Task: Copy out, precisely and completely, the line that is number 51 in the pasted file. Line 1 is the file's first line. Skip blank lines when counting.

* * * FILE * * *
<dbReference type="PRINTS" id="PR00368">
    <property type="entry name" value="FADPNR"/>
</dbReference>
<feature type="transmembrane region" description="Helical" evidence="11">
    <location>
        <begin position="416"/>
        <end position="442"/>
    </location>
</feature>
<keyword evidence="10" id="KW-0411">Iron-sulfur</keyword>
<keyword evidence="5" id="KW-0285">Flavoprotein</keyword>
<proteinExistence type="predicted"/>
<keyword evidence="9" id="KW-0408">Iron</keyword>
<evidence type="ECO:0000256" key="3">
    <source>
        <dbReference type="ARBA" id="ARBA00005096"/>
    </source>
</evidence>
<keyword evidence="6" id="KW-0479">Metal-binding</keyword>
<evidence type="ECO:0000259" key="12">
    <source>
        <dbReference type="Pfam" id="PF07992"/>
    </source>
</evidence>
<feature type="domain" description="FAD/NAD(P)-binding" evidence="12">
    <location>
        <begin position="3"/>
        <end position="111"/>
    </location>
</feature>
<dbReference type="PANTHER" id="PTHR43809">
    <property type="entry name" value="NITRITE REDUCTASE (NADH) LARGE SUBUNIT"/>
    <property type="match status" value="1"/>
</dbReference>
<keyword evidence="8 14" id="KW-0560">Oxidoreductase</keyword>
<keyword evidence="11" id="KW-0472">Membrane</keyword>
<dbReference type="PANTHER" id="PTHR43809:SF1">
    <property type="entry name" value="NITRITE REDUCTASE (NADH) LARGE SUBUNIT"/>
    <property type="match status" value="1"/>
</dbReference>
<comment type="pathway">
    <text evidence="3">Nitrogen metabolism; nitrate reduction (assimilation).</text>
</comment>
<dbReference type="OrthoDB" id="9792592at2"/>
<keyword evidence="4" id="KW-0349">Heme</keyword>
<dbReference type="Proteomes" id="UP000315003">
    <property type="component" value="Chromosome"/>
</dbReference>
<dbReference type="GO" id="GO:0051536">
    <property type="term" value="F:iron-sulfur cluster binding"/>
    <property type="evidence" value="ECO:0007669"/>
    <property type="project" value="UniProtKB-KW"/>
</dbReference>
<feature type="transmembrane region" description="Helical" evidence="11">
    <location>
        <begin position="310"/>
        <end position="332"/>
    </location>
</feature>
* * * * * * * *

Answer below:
    <property type="evidence" value="ECO:0007669"/>